Improving the efficiency of *_dot_product for trinary-and-redundant matrices

Here’s the same plots as above but with the optimization configuration noted at the end of the last post:

First the model configurations where only one method is computed (note that the configurations with the mike method computed in the model block failed to compile):


And the joint configurations (same failure-to-compile for configurations where the mike method was computed in the model block:

Which replicates my original observation whereby under this optimization configuration, the mike method performs poorly except in that unique case where they’re both computed in the TP block & a diff is computed between the cdp & mike outputs.

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Can you upload the error you get somewhere?

Sure. Here’s the error:

/tmp/RtmpgEpPax/model-c8f35b59817e.hpp: In member function ‘stan::scalar_type_t<T2> none_model_NA_NA_NA_none_NA_1_model_namespace::none_model_NA_NA_NA_none_NA_1_model::log_prob_impl(VecR&, VecI&, std::ostream*) const’:
/tmp/RtmpgEpPax/model-c8f35b59817e.hpp:1000:48: error: ‘inline_mike_dot_return_sym1__’ was not declared in this scope
 1000 |           stan::math::normal_lpdf<propto__>(Y, inline_mike_dot_return_sym1__,
      |                                                ^~~~~~~~~~~~~~~~~~~~~~~~~~~~~

make: *** [make/program:58: /tmp/RtmpgEpPax/model-c8f35b59817e] Error 1

Error: An error occured during compilation! See the message above for more information.

And here’s an example stan model that triggers that error:

functions{
	row_vector mike_dot(
		int r
		, int c
		, vector beta
		, row_vector zeros
		, array[,] int index_pos_X_mat
		, array[] int index_pos_X_sizes
		, array[,] int col_index_into_X_first_unique_pos_X_mat
		, array[] int col_index_into_X_first_unique_pos_X_sizes
		, array[,] int index_of_cZ_for_each_col_in_Z_with_pos_X_mat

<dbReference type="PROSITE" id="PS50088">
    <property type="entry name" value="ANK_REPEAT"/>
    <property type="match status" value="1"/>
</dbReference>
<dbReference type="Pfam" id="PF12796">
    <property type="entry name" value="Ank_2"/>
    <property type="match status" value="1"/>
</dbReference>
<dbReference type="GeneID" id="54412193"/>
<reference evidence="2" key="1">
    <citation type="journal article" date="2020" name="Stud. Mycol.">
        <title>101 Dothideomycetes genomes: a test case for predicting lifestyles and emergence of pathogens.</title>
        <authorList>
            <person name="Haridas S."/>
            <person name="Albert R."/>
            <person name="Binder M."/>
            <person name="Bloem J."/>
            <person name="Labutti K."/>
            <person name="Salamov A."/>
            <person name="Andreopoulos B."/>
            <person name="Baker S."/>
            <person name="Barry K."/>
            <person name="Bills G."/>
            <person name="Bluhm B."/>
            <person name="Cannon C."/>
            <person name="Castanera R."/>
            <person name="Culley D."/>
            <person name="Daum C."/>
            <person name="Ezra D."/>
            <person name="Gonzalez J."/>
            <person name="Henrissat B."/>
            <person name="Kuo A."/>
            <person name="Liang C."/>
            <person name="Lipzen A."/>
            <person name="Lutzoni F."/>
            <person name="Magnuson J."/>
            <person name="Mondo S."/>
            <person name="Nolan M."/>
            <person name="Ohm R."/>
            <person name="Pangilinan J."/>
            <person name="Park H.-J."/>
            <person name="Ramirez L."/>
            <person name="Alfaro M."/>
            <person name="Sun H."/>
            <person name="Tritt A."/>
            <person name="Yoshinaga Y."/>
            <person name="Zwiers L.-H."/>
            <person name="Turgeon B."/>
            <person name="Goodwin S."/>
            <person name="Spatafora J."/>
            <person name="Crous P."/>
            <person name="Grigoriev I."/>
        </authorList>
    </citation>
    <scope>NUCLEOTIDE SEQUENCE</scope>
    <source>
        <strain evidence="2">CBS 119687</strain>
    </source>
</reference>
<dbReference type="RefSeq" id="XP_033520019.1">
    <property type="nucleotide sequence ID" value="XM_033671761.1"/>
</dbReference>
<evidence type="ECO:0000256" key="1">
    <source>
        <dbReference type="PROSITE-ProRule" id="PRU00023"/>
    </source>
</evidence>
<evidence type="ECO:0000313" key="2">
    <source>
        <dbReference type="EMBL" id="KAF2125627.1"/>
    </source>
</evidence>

, array[] int index_of_cZ_for_each_col_in_Z_with_pos_X_sizes
		, array[,] int index_neg_X_mat
		, array[] int index_neg_X_sizes
		, array[,] int col_index_into_X_first_unique_neg_X_mat
		, array[] int col_index_into_X_first_unique_neg_X_sizes
		, array[,] int index_of_cZ_for_each_col_in_Z_with_neg_X_mat
		, array[] int index_of_cZ_for_each_col_in_Z_with_neg_X_sizes
	) {
		row_vector[c] out = zeros ;
		for(i_r in 1:r){
			out[
				index_pos_X_mat[
					i_r
					, 1:(index_pos_X_sizes[i_r])
				]
			] = (
				out[
					col_index_into_X_first_unique_pos_X_mat[
						i_r
						, 1:(col_index_into_X_first_unique_pos_X_sizes[i_r])
					]
				]
				+ beta[i_r]
			)[
				index_of_cZ_for_each_col_in_Z_with_pos_X_mat[
					i_r
					, 1:(index_of_cZ_for_each_col_in_Z_with_pos_X_sizes[i_r])
				]
			] ;
			out[
				index_neg_X_mat[
					i_r
					, 1:(index_neg_X_sizes[i_r])
				]
			] = (
				out[
					col_index_into_X_first_unique_neg_X_mat[
						i_r
						, 1:(col_index_into_X_first_unique_neg_X_sizes[i_r])
					]
				]
				- beta[i_r]
			)[
				index_of_cZ_for_each_col_in_Z_with_neg_X_mat[
					i_r
					, 1:(index_of_cZ_for_each_col_in_Z_with_neg_X_sizes[i_r])
				]
			] ;
		}
		return(out);
	}
}

data{
	int r ;
	int c ;
	matrix[r,c] X;
	row_vector[c] Y;

	int index_pos_X_mat_rows ;
	int index_pos_X_mat_cols ;
	array[index_pos_X_mat_rows,index_pos_X_mat_cols] int index_pos_X_mat ;
	array[index_pos_X_mat_rows] int index_pos_X_sizes ;

	int col_index_into_X_first_unique_pos_X_mat_rows ;
	int col_index_into_X_first_unique_pos_X_mat_cols ;
	array[
		col_index_into_X_first_unique_pos_X_mat_rows
		,col_index_into_X_first_unique_pos_X_mat_cols
	] int col_index_into_X_first_unique_pos_X_mat ;
	array[
		col_index_into_X_first_unique_pos_X_mat_rows
	] int col_index_into_X_first_unique_pos_X_sizes ;

	int index_of_cZ_for_each_col_in_Z_with_pos_X_mat_rows ;
	int index_of_cZ_for_each_col_in_Z_with_pos_X_mat_cols ;
	array[
		index_of_cZ_for_each_col_in_Z_with_pos_X_mat_rows
		, index_of_cZ_for_each_col_in_Z_with_pos_X_mat_cols
	] int index_of_cZ_for_each_col_in_Z_with_pos_X_mat ;
	array[
		index_of_cZ_for_each_col_in_Z_with_pos_X_mat_rows
	] int index_of_cZ_for_each_col_in_Z_with_pos_X_sizes ;


	int index_neg_X_mat_rows ;
	int index_neg_X_mat_cols ;
	array[index_neg_X_mat_rows,index_neg_X_mat_cols] int index_neg_X_mat ;
	array[index_neg_X_mat_rows] int index_neg_X_sizes ;